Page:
Bravo for Richard Carrier. Good introduction to those who are new to one of the religions of atheism or are interested in seeing what other options exist or for those who wish to be informed of the diversity of human thought in terms of belief systems and worldviews. I personally thought it was better than David Mill's "Atheist Universe" which is more amateurish.

Despite its flaws, it a decent book on Atheology.

**Since Carrier talks a little on science and atheism, for a good summary of when modern atheism spawned (17th century, not before), and the relationship it had with science up to this century one can see Oxford and Cambridge's review from the "Investigating Atheism" project under the "Atheism & Science" section online for free.
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on October 7, 2015
Interesting although very heavy reading.
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on December 7, 2008
Too many of the reviewers focus on Carrier's conclusion. Forget Carrier's belief system. That should not be the focal point for reading his book, in my opinion. The most important point that he presents is the methodology for arriving at his conclusion, a methodology that he encourages us to partake of as well.

History has shown that most methods of human inquiry are highly inadequate for providing answers about reality. The only method of inquiry that has allowed us to reach fairly consistent, measurable, and objectively verifiable conclusions about reality is science. Science is certainly not perfect. But it is the only systematic approach to thinking that is both self-correcting and attempts to minimize human errors and biases. Thus, the conclusions that are reached by a proper scientific approach is likely to provide better (and correct) answers to questions about reality than other methodologies. Looked at from this viewpoint, Carrier is merely stating that religion and other faith-based approaches are not sufficiently reliable. In fact, other approaches often contradict what science states on similar topics, such as the origin of species, the probability of miracles, and various metaphysical subject matters. So which approach is most trustworthy or likely to reach a true conclusion (or allow us to correct a mistake in our hypothesis)? Answer: the approach that makes predictions that can be empirically affirmed (or disaffirmed).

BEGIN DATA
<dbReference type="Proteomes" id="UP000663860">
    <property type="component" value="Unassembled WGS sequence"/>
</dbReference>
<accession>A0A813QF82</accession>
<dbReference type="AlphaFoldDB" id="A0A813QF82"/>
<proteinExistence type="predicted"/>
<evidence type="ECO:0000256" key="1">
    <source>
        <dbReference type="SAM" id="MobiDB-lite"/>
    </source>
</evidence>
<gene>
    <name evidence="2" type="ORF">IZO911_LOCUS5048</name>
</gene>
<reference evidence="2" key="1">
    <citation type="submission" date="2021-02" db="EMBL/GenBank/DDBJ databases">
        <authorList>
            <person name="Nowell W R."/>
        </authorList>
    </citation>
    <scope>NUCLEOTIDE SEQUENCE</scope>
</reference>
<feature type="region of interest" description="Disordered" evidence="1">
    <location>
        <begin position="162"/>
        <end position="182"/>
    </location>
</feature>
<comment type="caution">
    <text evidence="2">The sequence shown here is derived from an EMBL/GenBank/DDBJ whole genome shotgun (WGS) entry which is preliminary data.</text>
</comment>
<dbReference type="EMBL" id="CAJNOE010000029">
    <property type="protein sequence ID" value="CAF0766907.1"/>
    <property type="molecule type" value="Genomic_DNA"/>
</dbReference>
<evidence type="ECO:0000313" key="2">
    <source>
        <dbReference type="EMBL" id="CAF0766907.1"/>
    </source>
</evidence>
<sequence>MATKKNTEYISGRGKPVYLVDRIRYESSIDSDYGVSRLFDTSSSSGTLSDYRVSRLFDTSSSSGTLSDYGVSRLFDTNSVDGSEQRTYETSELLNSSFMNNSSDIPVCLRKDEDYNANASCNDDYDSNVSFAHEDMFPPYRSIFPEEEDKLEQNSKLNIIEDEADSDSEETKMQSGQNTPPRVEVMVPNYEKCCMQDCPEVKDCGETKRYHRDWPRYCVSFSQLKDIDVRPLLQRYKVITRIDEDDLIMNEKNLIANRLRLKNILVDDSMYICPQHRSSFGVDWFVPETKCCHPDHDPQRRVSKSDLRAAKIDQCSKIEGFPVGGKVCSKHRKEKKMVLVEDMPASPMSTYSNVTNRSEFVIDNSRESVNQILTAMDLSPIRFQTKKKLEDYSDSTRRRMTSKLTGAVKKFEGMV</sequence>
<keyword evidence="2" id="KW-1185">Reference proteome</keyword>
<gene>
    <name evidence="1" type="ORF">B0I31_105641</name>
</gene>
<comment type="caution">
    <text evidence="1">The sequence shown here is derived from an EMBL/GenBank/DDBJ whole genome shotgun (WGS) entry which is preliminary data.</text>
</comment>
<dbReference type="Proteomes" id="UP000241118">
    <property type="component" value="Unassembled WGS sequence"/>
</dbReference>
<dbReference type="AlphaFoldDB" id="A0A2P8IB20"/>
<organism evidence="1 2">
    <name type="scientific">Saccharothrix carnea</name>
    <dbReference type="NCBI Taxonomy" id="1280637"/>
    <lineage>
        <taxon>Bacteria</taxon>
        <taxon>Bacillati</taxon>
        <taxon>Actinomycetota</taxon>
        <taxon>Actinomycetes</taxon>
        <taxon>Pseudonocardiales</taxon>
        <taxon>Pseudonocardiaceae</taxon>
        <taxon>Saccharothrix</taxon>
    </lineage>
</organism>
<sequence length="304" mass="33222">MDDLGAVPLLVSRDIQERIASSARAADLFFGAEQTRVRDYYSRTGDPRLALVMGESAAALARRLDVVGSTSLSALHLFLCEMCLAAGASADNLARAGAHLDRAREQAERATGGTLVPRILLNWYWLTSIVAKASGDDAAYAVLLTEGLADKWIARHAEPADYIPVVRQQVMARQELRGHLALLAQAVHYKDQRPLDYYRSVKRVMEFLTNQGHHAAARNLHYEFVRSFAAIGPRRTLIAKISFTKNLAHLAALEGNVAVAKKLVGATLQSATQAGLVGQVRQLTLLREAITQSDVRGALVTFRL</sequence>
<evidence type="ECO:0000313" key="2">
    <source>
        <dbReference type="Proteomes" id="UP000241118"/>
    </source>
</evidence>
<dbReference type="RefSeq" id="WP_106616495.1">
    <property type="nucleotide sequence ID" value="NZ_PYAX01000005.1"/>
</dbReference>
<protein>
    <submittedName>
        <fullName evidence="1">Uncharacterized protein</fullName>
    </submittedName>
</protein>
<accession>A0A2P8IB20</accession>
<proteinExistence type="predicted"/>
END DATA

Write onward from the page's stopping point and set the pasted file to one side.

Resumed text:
You don't have to fully agree with his conclusion - metaphysical naturalism. However, the methodological ladder and systematic approach he presents is very useful for analyzing propositions (truth-claims). Such an approach is (and has been) far more reliable than other forms of human inquiry, especially religion. In my opinion, this is the important thing to walk away with from his book.

I would've given the book 5-stars, except for one complaint. I would've liked to have read more detail; that is, it would've been nice if he elaborated on some of his topics. Nonetheless, it's a great book and worth one's time to read.
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on April 21, 2014
If you are interested in looking at a spiritual life from a non-dualist, non-anthropomorphic viewpoint, this book is definitely worth a read. The beginning is REALLY DRY getting into logic for philosophical thought. It seems this could have been condensed for this book and expanded upon in another. Likewise, Mr. Carrier gets into to societal / political considerations, which seems like a tangent he is much less knowledgeable about and feels a bit like an egocentric liberty he took with its inclusion. In fact, his ego (defensiveness, judgement of "idiots" who don't see the world the way he does or how any "reasonable" person would) was really putting off at times. However, I was able to "take what I like and leave the rest" and found a lot of value in his examination of where science is currently, and how one might draw a philosophical worldview from that information.
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on June 10, 2015
A great explanation of how to live life and make sense of the world if you reach the point of being disillusioned with all of the major faiths. A bit of heavy going through some of the philosophical parts, but mostly well worth the effort. Other parts are just a great distillation of reason and logic that is readily applicable to making our lives better, and our hopes and dreams bigger and better without the intellectual enslavement of religion, superstition, or mindless tradition.